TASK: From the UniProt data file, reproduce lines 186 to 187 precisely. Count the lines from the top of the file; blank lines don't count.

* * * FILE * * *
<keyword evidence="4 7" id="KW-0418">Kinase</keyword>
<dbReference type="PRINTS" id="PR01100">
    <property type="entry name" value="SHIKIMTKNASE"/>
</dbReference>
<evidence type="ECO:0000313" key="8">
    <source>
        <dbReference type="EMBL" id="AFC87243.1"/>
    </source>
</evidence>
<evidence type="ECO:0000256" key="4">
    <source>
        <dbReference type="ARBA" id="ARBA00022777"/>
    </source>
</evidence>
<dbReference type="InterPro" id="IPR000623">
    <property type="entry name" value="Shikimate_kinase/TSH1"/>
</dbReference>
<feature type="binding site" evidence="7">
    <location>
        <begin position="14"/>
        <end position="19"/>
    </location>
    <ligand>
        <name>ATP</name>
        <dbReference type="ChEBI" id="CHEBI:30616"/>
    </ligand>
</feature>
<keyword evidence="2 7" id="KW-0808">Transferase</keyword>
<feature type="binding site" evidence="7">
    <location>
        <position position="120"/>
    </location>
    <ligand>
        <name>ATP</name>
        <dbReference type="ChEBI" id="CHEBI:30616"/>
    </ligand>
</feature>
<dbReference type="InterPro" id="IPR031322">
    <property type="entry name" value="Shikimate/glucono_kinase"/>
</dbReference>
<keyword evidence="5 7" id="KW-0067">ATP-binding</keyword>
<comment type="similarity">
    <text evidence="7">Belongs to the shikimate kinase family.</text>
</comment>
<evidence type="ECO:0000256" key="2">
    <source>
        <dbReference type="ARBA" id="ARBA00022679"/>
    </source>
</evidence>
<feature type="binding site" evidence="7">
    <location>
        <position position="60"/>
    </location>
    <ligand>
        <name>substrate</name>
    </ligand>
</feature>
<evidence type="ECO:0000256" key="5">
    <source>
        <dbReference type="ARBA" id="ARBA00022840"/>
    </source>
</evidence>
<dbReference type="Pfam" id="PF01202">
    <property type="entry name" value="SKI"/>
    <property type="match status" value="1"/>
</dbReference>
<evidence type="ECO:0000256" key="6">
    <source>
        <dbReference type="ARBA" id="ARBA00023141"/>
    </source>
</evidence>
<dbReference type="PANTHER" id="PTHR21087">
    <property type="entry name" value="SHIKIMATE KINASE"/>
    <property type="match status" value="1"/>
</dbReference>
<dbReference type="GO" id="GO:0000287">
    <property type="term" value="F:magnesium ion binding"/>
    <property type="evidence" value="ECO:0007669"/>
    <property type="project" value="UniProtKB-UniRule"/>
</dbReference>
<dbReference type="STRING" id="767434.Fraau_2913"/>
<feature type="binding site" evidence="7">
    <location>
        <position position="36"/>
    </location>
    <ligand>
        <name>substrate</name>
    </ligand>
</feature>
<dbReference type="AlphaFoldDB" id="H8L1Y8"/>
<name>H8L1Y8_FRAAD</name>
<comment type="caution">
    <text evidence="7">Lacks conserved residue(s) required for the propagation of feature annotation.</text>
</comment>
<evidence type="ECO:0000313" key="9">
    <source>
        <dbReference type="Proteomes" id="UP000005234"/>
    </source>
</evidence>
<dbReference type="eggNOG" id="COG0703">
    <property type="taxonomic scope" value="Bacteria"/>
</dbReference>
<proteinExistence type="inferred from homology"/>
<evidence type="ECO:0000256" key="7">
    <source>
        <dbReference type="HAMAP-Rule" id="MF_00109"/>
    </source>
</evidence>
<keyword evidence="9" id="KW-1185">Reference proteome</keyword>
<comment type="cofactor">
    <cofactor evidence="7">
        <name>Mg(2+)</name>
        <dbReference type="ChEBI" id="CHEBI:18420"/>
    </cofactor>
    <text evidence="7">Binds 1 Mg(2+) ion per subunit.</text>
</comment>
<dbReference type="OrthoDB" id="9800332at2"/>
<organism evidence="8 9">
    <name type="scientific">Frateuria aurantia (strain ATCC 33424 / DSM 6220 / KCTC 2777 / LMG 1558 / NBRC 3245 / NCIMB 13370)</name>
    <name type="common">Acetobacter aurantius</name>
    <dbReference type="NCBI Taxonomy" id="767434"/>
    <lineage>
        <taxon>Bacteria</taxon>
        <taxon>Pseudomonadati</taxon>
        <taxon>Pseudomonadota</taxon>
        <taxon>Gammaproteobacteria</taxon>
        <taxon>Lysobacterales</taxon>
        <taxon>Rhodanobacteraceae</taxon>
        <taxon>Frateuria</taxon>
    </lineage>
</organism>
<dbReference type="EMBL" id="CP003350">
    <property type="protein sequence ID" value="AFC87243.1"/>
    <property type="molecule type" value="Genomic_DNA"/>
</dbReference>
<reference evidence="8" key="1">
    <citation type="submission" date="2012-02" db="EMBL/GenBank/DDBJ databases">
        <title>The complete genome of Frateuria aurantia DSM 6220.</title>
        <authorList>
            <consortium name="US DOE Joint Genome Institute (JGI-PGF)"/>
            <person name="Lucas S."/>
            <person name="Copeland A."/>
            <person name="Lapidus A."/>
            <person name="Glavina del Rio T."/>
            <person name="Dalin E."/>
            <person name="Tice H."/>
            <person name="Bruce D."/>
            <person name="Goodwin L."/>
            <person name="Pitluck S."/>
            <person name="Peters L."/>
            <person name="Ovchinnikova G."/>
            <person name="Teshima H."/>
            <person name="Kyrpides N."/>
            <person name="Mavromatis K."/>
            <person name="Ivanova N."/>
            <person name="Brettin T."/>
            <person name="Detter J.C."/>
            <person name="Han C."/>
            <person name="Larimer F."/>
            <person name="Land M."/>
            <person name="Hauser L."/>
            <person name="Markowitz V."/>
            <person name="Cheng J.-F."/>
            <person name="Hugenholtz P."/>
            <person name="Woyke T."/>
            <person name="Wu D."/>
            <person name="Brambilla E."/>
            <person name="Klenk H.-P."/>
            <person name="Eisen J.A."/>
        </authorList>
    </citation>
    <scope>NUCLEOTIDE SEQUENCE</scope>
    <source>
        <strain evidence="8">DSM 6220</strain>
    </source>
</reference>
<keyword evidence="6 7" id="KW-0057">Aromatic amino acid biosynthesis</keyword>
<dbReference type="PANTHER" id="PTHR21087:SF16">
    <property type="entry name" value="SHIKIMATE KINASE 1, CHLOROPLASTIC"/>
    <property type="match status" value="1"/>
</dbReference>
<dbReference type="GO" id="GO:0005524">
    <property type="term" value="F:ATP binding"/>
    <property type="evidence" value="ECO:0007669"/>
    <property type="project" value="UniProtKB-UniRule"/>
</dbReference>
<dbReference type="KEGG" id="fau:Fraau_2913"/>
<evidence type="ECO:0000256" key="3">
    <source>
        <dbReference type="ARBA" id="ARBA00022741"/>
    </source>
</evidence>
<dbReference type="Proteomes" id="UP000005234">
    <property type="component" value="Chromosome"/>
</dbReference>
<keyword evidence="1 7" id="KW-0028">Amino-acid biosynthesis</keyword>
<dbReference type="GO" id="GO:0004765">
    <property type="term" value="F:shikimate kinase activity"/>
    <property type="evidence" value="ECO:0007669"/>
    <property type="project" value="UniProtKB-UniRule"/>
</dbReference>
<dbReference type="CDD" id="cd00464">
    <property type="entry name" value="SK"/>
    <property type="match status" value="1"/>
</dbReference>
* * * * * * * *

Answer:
</dbReference>
<dbReference type="KEGG" id="fau:Fraau_2913"/>